It doesn’t matter if you are a new blogger or someone who has been doing this a long time, I appreciate the comments. Thank you for your support and good luck with the blog!

  4. Hey, it’s sort of a catch-22 to leave a supportive comment now. Then again, I’ll risk it since I’m not one of the smarter betters. I have to say that I feel the same way sometimes myself. I’d go so far as to say that sometimes I think I’m just tolerated in the blogosphere. I roll with a crowd that is pretty darn amazing. I hope to learn as much as I can offline and online – from bloggers like you. That said, I want to echo what Zhenya said about taking a break if you want to (even though I’d miss your posts). It’s up to you.

    1. I am so sorry for taking so long to reply. This post was one of those that I just walked away from for a while and when I finally came back, I neglected to thank those who commented.

      I am still not entirely sure where this blog will go. I do enjoy it, but I also stress sometimes about how I am being perceived by others in the ELT community. It’s hard. I try to not let it get to me, but my human nature takes over and things just snowball. Ugh.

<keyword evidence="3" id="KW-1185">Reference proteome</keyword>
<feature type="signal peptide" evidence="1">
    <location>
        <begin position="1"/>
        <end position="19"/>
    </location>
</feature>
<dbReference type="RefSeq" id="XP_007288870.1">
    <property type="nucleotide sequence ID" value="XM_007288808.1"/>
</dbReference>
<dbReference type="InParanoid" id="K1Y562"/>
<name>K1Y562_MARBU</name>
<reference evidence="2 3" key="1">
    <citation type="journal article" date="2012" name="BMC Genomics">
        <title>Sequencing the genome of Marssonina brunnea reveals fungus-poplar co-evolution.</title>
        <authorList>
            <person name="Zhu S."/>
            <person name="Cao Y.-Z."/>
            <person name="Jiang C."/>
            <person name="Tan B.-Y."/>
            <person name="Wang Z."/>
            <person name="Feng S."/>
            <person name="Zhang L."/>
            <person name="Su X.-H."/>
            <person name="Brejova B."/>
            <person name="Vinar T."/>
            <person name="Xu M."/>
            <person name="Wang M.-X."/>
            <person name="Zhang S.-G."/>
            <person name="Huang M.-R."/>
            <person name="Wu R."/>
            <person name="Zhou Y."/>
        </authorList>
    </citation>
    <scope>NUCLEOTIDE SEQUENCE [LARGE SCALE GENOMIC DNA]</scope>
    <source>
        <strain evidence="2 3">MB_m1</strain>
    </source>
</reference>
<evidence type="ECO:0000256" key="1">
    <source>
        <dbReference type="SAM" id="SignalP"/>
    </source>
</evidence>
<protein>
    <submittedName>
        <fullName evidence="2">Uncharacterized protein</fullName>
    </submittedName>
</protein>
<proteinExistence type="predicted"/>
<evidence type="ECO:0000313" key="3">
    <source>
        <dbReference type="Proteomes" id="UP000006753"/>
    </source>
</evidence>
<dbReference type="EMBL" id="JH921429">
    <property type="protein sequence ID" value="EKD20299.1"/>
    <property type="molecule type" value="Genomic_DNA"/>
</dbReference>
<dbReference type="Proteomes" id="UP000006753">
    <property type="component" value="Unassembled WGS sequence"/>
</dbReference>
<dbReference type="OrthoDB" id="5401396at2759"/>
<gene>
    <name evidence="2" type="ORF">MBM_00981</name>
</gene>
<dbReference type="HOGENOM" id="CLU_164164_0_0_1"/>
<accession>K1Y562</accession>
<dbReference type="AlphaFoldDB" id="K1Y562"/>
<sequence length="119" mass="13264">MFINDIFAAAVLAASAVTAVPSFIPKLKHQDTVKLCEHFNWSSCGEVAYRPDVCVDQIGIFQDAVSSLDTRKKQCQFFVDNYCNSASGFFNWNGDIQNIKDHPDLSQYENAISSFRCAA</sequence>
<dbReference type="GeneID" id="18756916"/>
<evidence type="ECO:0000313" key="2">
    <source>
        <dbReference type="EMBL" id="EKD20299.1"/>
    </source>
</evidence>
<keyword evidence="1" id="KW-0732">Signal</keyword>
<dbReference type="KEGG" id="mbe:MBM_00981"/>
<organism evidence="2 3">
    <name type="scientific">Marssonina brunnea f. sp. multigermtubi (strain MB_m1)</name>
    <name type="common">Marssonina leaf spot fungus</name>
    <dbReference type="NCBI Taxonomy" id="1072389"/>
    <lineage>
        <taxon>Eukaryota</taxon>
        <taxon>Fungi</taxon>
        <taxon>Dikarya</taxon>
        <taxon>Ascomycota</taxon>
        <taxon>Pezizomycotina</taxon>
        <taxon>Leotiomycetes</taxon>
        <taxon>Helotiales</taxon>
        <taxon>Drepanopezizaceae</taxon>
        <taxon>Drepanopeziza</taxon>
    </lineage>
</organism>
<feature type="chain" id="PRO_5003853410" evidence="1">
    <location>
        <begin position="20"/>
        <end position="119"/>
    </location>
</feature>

Thank you for blogging, sharing, and being a part of the community. If there is one thing I am learning for sure, it is that we all need each other probably more than we realize. Keep it up.

  5. Hi Nathan,
    As others have said here, you should listen to what feels write for you. If blogging feels forced, then it’s not worth it. Write when you feel you need to get something off your chest (or out of your head in this case), and don’t write when you don’t feel like you need to. It’s your blog, and it’s your choice what you put on here.